Stroke, arthritis and fracture of the hip are some of the risks that increase with the progression of age. At the extreme, they cause significant mobility impairments that affect the individual as well as other family members who are providing care and support.
Most, if not all, residential properties were not built to accommodate such situations. Multiple steps, narrow doorways and unsuitable layout of toilet fittings can pose considerable challenges to the activities of daily living of people using mobility aids like the wheelchair or walking frame.
A good case in point is my octogenarian father-in-law who has been living with a bad knee for almost a decade. He walks with a limp that has gotten progressively worse over the years. Of late, he has been falling down a tad too frequent even with the assistance of a walking frame.
There are two sizeable steps into his double-storey house and one step down to the bathroom cum toilet at the ground floor. The family is asking him to consider moving into the room downstairs and hopefully use a wheelchair to improve his mobility. Ramps have to be added at the entrance and in the bathroom, and the toilet layout rearranged for his convenience should he agree to use a wheelchair.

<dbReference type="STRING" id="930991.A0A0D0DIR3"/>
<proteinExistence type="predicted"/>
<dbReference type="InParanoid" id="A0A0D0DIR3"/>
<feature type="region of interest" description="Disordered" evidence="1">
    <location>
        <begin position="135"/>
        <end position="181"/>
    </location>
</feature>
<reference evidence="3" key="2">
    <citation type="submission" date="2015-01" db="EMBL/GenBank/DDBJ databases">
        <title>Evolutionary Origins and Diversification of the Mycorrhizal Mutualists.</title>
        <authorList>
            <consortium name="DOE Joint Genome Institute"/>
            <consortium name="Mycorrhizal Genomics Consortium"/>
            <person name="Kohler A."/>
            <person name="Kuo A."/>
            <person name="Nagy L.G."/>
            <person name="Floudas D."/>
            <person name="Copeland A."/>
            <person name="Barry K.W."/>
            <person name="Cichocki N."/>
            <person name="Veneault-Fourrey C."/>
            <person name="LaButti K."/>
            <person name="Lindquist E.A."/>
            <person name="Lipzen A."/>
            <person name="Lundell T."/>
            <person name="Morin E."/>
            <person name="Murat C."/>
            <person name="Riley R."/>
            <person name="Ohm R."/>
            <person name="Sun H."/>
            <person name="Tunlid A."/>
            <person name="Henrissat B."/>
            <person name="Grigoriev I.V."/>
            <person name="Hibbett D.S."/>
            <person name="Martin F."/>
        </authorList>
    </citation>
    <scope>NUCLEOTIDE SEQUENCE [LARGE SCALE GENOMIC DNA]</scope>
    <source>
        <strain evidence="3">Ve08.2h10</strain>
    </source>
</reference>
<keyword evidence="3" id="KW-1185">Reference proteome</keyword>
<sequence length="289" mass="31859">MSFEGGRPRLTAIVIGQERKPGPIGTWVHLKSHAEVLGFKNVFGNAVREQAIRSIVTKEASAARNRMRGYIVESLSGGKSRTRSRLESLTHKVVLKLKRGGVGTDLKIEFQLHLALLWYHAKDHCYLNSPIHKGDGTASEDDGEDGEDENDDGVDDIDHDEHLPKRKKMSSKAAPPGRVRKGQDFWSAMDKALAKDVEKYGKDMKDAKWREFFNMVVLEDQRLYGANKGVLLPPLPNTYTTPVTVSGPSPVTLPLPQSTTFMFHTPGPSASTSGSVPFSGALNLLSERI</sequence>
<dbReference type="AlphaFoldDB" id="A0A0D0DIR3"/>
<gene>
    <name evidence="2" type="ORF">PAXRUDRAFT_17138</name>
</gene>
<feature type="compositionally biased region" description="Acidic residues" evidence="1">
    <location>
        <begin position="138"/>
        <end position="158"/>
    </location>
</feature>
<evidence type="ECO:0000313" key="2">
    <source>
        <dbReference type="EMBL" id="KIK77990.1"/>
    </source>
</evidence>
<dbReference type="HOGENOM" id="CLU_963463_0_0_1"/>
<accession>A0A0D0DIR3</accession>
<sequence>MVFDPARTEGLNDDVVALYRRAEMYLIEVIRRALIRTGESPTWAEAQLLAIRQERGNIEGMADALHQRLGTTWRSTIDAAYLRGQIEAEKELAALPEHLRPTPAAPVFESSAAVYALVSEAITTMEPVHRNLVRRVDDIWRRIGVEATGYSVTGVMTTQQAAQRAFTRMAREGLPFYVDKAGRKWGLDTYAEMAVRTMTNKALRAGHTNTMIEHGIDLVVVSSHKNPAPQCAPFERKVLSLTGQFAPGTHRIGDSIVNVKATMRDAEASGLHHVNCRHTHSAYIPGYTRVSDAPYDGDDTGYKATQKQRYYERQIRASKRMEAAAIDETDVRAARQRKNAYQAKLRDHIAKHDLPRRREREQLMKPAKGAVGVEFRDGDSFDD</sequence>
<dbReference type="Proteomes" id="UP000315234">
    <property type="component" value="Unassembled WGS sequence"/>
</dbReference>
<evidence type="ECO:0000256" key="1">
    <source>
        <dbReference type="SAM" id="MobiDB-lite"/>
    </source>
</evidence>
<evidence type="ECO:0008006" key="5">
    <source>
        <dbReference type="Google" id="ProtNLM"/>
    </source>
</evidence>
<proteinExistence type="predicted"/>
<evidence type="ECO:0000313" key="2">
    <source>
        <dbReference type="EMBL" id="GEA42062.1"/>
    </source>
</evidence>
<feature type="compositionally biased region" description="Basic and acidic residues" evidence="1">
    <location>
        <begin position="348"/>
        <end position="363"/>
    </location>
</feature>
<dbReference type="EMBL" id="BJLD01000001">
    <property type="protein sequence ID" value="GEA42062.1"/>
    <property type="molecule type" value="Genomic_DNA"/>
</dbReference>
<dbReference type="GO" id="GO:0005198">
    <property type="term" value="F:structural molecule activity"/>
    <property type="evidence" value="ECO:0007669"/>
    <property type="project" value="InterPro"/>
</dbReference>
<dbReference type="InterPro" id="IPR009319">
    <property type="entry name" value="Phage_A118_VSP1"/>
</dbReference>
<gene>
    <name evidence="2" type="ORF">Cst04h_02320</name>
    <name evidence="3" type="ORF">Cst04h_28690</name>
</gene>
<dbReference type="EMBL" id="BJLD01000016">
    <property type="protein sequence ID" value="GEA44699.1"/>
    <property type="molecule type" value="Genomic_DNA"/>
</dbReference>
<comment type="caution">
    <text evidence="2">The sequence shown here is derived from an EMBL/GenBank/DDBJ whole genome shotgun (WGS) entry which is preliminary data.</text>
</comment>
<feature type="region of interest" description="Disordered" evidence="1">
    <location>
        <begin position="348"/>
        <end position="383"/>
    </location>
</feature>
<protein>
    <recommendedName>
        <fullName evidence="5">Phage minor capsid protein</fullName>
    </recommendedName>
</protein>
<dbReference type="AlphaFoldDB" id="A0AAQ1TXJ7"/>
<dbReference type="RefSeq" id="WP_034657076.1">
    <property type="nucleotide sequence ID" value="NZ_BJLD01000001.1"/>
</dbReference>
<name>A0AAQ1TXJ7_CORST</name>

It is going to be costly and messy to renovate the house at this stage. Walls and floors have to be hacked. I understand very well the drawbacks of living in a house that is being remodelled for this purpose, having experienced it twice.
Thin layers of dust would settle on the floor and wall and on every piece of furniture that was not covered. Everything had to be mopped and wiped after the contractors left at the end of each day. The routines of the entire household were disrupted for the duration of the renovation.